The changes to the loan system, how they relate to the under 23s, and how the Telegraph said “no”.

By Tony Attwood

You can be forgiven for either a) not knowing that the player loan system has changed or will change, or b) thinking it has all been by-passed by a crafty FA outsmarting Fifa.

But new regulations there are, and as far as I can see the story that England would not be implementing them having found a loophole in the rules was yet another invention by the sports reporters of the Daily Telegraph.

In essence Fifa announced that it was scrapping the emergency loan system which had been used by clubs (predominantly in England) to sign players on contracts ranging between 28 and 93 days in two periods outside of the regular transfer windows.

The original notion of the arrangement – the “emergency” part – had long since been ignored by Football League clubs, and they were openly using it to take players on loan outside the transfer windows.  Indeed such was the abuse that as I’ll show below, when QPR used the system to bring in players to help in their push to promotion, this was praised as clever tactics.

Although to be fair many teams in the lower leagues are operating on tiny squads and vanishing overdrafts so emergency loans when injury and suspension hit them, was a clever idea and they might have greater problems now they have gone.  Certainly the FA and FL have, for several years, been doing everything they can to stop the changes that now are being implemented.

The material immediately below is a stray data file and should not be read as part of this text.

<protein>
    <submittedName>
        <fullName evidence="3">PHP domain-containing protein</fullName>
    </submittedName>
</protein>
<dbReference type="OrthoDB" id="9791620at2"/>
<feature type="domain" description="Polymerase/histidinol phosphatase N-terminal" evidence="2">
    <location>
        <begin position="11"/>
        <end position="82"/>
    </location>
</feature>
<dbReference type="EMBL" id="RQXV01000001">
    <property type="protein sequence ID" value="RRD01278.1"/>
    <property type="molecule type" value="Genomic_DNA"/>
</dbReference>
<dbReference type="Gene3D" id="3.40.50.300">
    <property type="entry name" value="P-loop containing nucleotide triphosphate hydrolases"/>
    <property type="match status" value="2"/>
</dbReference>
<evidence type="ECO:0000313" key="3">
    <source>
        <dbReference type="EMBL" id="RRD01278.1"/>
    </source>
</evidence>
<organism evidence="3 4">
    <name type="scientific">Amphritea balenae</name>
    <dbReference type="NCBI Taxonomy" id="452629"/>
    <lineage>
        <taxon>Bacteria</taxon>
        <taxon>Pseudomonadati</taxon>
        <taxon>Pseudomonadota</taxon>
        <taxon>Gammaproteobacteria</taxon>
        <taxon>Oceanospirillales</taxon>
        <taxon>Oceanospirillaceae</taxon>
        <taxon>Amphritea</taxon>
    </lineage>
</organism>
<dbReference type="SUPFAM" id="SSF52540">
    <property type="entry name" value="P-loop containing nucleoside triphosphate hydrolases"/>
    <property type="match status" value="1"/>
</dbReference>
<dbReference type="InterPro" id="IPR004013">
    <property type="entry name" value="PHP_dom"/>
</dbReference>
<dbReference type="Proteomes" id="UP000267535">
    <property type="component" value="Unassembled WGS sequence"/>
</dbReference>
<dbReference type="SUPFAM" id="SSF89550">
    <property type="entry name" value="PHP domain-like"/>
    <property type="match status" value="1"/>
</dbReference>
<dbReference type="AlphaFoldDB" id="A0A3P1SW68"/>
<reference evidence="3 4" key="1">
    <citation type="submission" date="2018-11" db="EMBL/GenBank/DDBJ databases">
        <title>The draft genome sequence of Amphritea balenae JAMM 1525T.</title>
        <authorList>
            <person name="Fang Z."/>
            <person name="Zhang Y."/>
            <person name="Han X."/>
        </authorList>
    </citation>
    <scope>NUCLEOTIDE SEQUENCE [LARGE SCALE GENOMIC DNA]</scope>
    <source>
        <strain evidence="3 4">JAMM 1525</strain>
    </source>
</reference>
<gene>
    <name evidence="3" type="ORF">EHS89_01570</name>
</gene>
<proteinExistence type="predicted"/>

Under the new rules clubs can still sign a goalkeeper on a seven-day ‘emergency loan’ basis if they do not have a senior goalkeeper that has made five first-team appearances.  They can also recall a keeper on 24 hours notice where the keeper is loan at another club if they are unable to field two fit goalkeepers in their 18-man matchday squad.

Also any player who is registered as being on a standard loan may play non-first team football for his parent club during the term of his loan period.   Which is interesting when we see the ending of the under 21 league and the invention of Premier League 2.

Indeed the move away from an under 21 league is linked to this in that many clubs argued that the standard of under-21 football is not enough to help develop the youngsters in the club, and so a new harder league was required.

This of course is contrary to the view of Arsene Wenger who must be the most successful manager in English football at bringing through young talent.  He has moved across to a system in which the very best talents (Iwobi, Adelaide for example) don’t go on loan at all, and work with the Arsenal team to develop their abilities).

But to be clear – the regular loan system, negotiated in the transfer windows – is still available.  But the concern is that just as smaller clubs won’t be able to find a loan player to help them out during the season, so the larger clubs won’t be able to recall loan players.  Liverpool, for example, which has a catastrophic injury record has used the emergency recall when they simply can’t cope with what they have any more. Jurgen Klopp for example recalled , Tiago Ilori, Kevin Stewart, Ryan Kent, Sheyi Ojo and Danny Ward in the face of an injury crisis.